This article will give you insight on 3 essential success factors to increase your chances of success in your transformation. With serial transformations becoming the norm, a key strategic question for any corporate leader is, How can we make our next transformation flourish? The full version with examples of successful transformations and failures can be found at HBR
Corporate transformations still have a miserable success rate, even though scholars and consultants have significantly improved our understanding of how they work. Studies consistently report that about three-quarters of change efforts flop—either they fail to deliver the anticipated benefits or they are abandoned entirely.
Because flawed implementation is most often blamed for such failures, organizations have focused on improving execution. They have embraced the idea that transformation is a process with key stages that must be carefully managed and levers that must be pulled—indeed, expressions such as “burning platform,” “guiding coalition,” and “quick wins” are now common in the change management lexicon. But poor execution is only part of the problem; our analysis suggests that misdiagnosis is equally to blame. Often organizations pursue the wrong changes—especially in complex and fast-moving environments, where decisions about what to transform in order to remain competitive can be hasty or misguided.
Before worrying about how to change, executive teams need to figure out what to change—in particular, what to change first. That’s the challenge we set out to investigate in our four-year study of 62 corporate transformations.
When companies don’t choose their transformation battles wisely, their efforts have a negative effect on performance. Many other companies have learned, the costs of setting off on the wrong transformation journey are significant: First, underlying problems will persist and worsen as attention is invested elsewhere. Second, new problems may emerge. And third, the executive team risks undermining employee commitment to future initiatives.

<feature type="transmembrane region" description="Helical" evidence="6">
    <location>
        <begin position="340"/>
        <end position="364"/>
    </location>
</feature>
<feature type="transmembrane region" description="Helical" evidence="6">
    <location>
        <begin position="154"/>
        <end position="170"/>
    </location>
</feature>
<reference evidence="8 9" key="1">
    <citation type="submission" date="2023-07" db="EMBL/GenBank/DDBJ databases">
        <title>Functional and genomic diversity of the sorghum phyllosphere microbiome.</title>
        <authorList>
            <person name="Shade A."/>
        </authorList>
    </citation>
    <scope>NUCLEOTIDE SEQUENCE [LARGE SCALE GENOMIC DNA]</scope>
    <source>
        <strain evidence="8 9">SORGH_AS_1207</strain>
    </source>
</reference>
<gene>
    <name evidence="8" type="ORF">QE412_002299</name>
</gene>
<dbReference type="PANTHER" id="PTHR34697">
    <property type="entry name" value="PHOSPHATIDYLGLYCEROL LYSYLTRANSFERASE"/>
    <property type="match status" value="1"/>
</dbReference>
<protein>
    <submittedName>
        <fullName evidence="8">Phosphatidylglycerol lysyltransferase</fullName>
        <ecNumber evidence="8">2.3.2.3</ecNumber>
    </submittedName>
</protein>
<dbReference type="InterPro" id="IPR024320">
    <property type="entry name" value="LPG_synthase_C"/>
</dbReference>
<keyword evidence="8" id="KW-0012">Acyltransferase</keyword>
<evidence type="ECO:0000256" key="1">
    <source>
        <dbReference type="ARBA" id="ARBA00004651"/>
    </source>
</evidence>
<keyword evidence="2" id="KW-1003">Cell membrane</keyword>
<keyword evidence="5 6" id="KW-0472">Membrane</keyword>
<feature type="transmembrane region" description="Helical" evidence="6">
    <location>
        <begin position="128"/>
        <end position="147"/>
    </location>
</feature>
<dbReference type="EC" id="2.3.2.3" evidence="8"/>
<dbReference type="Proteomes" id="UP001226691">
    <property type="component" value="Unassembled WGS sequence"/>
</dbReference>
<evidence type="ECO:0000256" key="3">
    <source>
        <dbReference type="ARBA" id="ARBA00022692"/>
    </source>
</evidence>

So how can leaders decide which changes to prioritize at the moment? By fully understanding three things: the catalyst for transformation, the organization’s underlying quest, and the leadership capabilities needed to see it through. Our analysis of stalled transformations suggests that failing to examine and align these factors drastically reduces the odds of producing lasting change. In this article we illustrate this dynamic with several classic case studies that provide enough distance to observe and compare clear, verifiable outcomes. We also offer tools to help diagnose what’s needed in your company’s transformation efforts.
The Catalyst: Pursuing Value
The trigger for any corporate transformation is the pursuit of value. Ideally, that entails both improving efficiency (through streamlining and cost cutting) and reinvesting in growth. But many transformation efforts derail because they focus too narrowly on one or the other.
In some cases, attempts to streamline the business through productivity improvements, outsourcing, divestments, or restructuring undermine growth. The cuts are so deep that they hollow out capabilities, sap morale, and remove the slack that could have fueled new endeavors. In other cases, reinvestment in growth spins out of control.
While you’re striving for growth, discipline—through governance, metrics, and other controls—allows you to stay on track later on, after you have chosen your journey’s direction. Without such controls in place, your company can easily lose its way. This often happens through the hasty purchase of an overpriced or tough-to-integrate “transformative acquisition” that is meant to redirect the strategy but just ends up sucking value out of the corporation.
But how can you and others on the leadership team figure out what kind of transformation to pursue, once growth opportunities or declining performance has alerted you to the need for major change of some kind? That’s the second step in the process—defining the quest.
The Quest: Choosing Your Direction
Next the organization must identify the specific quest that will lead to greater value generation. Executives increasingly use the term “transformation” as shorthand for “digital transformation.” But the ongoing digital revolution does not itself constitute a transformation—it is a means to an end, and you must define what that end should be.
Studies and analysis that we have conducted show that most corporate transformation efforts are either derivatives or combinations of five prototypical quests:
- Global presence: extending market reach and becoming more international in terms of leadership, innovation, talent flows, capabilities, and best practices
- Customer focus: understanding your customers’ needs and providing enhanced insights, experiences, or outcomes (integrated solutions) rather than just products or services
- Nimbleness: accelerating processes or simplifying how work gets done to become more strategically, operationally, and culturally agile
- Innovation: incorporating ideas and approaches from fresh sources, both internal and external, to expand the organization’s options for exploiting new opportunities
- Sustainability: becoming greener and more socially responsible in positioning and execution
Each quest has its own focus, enablers, and derailers, and each requires the company to do something more or different with its operating model, customers, partners, internal processes, or resources. “Going digital” can support any of the five quests, and all of them call for discipline.